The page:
Gregory Aharonian, a technical analyst who works with lawyers to overturn patents, says that Google, like other big companies, knows that if it swamps the overworked patent office with applications, it will win patents, even if its ideas aren’t necessarily that novel. “The general rule is, the more patents a company has, the more closely the quality of their patent portfolio approaches the quality of all patents, which is to say the majority of all of these patents are invalid,” says Aharonian.
Still, in 2011, Eric Schmidt, then Google’s CEO, maintained the company’s public posture when the first major smartphone patent lawsuits began. Google would innovate, not play legal games, he said. “We have seen an explosion of Android devices entering the market and, because of our successes, competitors are responding with lawsuits as they cannot respond through innovations. I’m not too worried about this,” said Schmidt, now Google’s executive chairman.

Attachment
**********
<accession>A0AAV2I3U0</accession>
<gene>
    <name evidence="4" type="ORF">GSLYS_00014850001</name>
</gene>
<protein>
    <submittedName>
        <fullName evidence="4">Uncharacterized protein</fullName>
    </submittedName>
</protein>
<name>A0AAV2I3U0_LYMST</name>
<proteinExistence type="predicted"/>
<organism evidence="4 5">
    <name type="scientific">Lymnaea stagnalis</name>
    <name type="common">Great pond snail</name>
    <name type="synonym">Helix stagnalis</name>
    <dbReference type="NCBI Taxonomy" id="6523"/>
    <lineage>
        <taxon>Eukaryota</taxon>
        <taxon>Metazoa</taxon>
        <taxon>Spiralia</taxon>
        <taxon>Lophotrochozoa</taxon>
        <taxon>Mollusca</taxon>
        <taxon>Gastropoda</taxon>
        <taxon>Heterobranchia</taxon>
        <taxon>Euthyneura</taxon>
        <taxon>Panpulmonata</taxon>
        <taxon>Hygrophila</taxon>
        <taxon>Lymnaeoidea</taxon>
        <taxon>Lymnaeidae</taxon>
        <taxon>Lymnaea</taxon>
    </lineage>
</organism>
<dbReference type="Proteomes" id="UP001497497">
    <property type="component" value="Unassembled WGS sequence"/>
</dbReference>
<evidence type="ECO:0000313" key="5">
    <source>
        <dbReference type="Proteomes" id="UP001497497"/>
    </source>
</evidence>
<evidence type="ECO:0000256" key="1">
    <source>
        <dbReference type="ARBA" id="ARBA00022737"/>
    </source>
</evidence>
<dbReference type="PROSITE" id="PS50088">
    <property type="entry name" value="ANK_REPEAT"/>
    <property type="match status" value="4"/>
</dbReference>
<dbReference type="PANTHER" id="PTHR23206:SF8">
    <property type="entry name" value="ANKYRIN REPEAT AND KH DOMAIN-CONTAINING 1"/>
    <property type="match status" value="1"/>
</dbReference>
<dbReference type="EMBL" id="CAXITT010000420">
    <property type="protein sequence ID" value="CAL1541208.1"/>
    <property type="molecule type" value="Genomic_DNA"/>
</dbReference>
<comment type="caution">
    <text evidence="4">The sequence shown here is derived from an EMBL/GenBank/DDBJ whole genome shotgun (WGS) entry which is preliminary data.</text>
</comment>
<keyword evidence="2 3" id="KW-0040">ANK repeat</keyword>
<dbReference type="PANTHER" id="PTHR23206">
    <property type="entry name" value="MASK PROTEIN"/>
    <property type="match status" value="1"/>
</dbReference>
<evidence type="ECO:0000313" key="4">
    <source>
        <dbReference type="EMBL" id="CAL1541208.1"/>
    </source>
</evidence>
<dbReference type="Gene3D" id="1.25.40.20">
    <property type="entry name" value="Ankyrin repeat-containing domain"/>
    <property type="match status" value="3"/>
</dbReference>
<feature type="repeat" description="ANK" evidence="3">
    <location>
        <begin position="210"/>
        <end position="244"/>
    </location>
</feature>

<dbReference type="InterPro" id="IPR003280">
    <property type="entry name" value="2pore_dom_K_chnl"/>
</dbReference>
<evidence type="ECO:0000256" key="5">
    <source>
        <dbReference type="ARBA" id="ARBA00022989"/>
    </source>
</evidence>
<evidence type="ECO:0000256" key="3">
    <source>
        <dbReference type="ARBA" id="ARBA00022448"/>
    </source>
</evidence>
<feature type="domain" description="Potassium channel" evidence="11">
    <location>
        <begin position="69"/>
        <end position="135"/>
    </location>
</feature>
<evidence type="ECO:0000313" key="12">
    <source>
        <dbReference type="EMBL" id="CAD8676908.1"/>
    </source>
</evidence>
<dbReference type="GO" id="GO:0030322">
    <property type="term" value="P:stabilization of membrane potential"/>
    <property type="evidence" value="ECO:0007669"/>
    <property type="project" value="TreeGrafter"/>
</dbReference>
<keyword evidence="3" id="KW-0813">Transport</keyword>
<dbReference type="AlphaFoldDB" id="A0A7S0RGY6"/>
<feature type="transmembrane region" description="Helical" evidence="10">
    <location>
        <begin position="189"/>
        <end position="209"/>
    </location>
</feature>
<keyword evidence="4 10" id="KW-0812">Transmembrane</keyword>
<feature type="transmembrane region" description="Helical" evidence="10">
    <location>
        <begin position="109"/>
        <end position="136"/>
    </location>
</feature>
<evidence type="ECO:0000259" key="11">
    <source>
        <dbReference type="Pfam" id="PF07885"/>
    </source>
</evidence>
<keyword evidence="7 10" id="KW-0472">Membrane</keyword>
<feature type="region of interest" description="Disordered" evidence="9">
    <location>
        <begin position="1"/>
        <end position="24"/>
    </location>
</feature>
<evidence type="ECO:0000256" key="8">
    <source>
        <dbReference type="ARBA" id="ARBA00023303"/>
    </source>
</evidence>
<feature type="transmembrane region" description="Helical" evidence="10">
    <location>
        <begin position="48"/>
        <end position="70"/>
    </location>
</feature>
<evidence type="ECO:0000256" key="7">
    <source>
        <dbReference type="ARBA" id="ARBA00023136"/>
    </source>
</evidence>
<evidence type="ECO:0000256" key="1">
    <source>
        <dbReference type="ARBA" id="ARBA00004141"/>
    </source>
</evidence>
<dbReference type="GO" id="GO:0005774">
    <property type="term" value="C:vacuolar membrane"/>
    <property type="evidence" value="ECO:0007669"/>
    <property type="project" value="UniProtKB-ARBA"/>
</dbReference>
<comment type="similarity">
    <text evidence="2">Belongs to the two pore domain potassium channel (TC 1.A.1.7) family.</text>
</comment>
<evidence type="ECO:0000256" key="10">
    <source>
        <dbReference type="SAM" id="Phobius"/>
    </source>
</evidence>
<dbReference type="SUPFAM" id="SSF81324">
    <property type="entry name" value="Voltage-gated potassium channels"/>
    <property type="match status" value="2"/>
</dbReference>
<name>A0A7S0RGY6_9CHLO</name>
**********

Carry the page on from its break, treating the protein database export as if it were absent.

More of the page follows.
But Google was worried. It needed more patents. It needed an arsenal so big that others would be afraid to sue, lest Google would sue back. Last year, in its largest acquisition ever, Google spent $12.5 billion to buy Motorola Mobility, mostly to grab its trove of 17,000 patents and 7,000 patent applications. It has also purchased more than a thousand patents from IBM and picked up others from telephone companies and auto parts makers (see “Google’s Troubled Search for Valuable Patents”). Google says it now controls more than 51,000 patents and patents pending.